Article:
It is not just the regular tourists, but even the corporate sector in different countries is taking note of Dubai’s varied attractions. His Highness Sheikh Mohammed Bin Rashid Al Maktoum, Vice-President, Prime Minister of the UAE and Ruler of Dubai, posted on his Twitter page this week that a Chinese company rewarded 16,000 of its employees with a vacation in the United Arab Emirates. The company is chartering 77 flights and has booked 40 hotels and over 400 tourist guides.
In what is considered to be one of the biggest vacations organised by a company for its staff in history and the biggest group tourists to visit Dubai, the staff from the Nu Skin company have started arriving. The company is transferring its staff in seven batches, 2,000 tourists each. The trip costs millions of dollars. The company has booked 39,514 rooms in 40 hotels and 409 tourist guides. The tour also includes cultural sites in Sharjah.
Dubai’s hotels enjoyed a busy first nine months of last year, welcoming over 7.9 million visitors between January and September 2013, a 9.8 per cent year-on-year increase. During the first nine months of the year, guest numbers across all hotel establishments (hotels and hotel apartments) reached 7,941,118, a 9.8 per cent increase year-on-year.
Last year, Dubai won the bid to host Expo 2020, a six-month global exhibition that is expected to attract 25 million visitors. Expo-related infrastructure development and operations will cost around Dhs32.39 billion.
Under Dubai’s 2020 vision, the number of visitors in the emirate is projected to double from 10 million in 2012 to 20 million by 2020. In order to accommodate the visitors, the number of hotels in Dubai is expected to double. No wonder, Dubai has turned out to be a dream destination for tourists.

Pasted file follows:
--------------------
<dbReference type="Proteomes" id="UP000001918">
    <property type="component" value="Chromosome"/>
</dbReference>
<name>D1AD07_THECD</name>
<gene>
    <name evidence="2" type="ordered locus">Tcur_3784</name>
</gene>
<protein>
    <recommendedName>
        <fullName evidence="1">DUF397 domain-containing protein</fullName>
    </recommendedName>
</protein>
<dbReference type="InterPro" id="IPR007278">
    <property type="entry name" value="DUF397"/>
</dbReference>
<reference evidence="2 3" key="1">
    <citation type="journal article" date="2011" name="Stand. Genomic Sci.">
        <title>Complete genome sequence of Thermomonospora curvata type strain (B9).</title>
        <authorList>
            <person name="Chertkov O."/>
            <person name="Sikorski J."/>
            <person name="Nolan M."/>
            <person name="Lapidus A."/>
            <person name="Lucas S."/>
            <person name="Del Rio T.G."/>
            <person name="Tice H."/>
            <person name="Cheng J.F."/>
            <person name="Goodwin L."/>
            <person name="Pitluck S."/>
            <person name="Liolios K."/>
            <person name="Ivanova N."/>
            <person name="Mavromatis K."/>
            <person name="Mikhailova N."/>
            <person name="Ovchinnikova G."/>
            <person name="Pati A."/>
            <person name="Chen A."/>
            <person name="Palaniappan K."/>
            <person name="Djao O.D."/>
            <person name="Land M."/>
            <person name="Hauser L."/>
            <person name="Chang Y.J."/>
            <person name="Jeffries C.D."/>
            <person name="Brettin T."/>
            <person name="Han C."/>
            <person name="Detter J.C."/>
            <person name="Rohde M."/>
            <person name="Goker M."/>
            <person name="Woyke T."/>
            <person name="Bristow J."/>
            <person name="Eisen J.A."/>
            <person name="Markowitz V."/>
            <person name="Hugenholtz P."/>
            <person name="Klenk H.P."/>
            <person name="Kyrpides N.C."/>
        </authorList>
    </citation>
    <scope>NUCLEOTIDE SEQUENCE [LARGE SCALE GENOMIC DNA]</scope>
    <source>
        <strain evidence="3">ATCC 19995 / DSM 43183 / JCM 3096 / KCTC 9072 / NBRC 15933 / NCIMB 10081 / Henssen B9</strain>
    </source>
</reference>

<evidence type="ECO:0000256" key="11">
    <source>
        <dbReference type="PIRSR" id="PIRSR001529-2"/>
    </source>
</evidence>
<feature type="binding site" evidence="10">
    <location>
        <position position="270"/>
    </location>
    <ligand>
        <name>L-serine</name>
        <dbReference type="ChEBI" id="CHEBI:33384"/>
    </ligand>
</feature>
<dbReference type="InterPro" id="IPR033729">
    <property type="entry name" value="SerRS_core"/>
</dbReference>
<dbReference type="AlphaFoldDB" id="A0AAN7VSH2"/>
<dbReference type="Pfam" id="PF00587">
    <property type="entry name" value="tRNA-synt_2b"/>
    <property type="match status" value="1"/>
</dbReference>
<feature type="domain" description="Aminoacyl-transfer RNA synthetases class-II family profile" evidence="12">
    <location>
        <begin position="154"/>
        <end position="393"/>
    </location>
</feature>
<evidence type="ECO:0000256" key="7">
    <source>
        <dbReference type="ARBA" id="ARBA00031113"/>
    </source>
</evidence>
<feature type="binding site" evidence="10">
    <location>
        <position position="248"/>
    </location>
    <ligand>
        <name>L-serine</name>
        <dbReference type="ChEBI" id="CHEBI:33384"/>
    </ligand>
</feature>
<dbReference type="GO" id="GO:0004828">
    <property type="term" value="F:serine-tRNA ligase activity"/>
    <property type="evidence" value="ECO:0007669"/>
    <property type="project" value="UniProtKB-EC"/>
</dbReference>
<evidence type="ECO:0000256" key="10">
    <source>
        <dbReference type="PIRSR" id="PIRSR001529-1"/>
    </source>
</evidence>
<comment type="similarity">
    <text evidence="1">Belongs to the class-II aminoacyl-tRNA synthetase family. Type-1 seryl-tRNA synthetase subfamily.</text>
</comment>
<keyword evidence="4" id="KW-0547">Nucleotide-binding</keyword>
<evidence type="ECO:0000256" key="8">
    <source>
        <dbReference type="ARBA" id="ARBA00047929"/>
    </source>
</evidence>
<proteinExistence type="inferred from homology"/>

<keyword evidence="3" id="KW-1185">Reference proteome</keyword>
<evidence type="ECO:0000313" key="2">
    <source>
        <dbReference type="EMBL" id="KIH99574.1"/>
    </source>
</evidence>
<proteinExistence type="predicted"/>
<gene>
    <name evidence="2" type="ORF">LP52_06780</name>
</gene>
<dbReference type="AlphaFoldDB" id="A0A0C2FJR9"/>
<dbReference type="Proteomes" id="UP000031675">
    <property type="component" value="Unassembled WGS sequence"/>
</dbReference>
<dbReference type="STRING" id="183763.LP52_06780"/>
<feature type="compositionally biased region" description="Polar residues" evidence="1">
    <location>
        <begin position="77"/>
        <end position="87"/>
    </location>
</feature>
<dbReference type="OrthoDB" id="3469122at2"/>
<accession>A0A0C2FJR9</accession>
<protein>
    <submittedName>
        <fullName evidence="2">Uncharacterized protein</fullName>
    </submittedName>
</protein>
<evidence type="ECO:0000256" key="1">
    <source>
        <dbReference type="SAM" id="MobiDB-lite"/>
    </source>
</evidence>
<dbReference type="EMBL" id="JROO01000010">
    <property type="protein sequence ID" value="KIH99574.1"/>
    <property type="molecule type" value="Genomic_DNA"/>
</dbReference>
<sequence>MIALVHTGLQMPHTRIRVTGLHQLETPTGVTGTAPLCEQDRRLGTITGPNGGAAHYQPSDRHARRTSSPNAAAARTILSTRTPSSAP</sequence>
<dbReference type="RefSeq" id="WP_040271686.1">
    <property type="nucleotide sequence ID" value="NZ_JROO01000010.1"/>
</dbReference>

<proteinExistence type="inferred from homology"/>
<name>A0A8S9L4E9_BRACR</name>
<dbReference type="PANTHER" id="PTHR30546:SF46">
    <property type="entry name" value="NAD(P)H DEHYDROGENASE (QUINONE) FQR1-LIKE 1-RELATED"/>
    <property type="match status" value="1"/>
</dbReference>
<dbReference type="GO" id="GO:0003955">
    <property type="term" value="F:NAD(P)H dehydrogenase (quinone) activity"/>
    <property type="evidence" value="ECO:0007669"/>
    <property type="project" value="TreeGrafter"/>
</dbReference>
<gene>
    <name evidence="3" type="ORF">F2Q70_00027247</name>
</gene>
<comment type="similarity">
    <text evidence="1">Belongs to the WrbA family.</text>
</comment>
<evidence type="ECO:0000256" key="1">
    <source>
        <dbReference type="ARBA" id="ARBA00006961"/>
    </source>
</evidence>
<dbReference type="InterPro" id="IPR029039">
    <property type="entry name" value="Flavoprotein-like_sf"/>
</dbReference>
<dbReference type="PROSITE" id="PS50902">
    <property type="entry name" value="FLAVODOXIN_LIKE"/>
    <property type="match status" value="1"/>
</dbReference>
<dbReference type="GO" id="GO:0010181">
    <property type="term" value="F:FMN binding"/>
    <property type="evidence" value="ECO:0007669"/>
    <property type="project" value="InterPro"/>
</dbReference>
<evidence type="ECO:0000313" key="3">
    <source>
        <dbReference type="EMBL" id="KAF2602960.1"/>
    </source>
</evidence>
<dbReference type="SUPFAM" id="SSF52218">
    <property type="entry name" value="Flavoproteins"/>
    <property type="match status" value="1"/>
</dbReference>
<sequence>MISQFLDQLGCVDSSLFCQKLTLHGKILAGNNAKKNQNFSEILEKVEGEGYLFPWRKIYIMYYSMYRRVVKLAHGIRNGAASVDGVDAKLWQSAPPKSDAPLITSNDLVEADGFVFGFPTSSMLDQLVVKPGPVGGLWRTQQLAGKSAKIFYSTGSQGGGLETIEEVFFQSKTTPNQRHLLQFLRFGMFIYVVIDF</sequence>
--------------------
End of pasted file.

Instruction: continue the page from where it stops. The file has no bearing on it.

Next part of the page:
a ticking bomb
The UN Intergovernmental Panel on Climate Change (IPCC) has presented a rather grim picture of global warming, warning that it poses a threat to the health, economic prospects, and food and water sources of billions of people. The report has cautioned that no one will be left untouched, the poor will suffer most and that the effects of warming are felt everywhere, fuelling potential food shortages, natural disasters and raising the risk of wars.
The report is the second in a four-part IPCC series meant to guide governments that have promised to agree a pact in 2015 to slow climate change. The first, in September, raised to least 95 per cent the probability that most global warming is man-made, from 90 per cent in 2007. The panel's credibility faces scrutiny after one of its reports, in 2007, exaggerated the melt of Himalayan glaciers, but experts say the error does not undermine key findings.
Negotiators are seeking to sign a new, global pact in Paris next year, to take effect in 2020. The aim is to contain warming to 2.0 degrees Celsius (3.6 degrees Fahrenheit) over pre-Industrial Revolution levels, though even this level would require adaptive measures for a changed climate.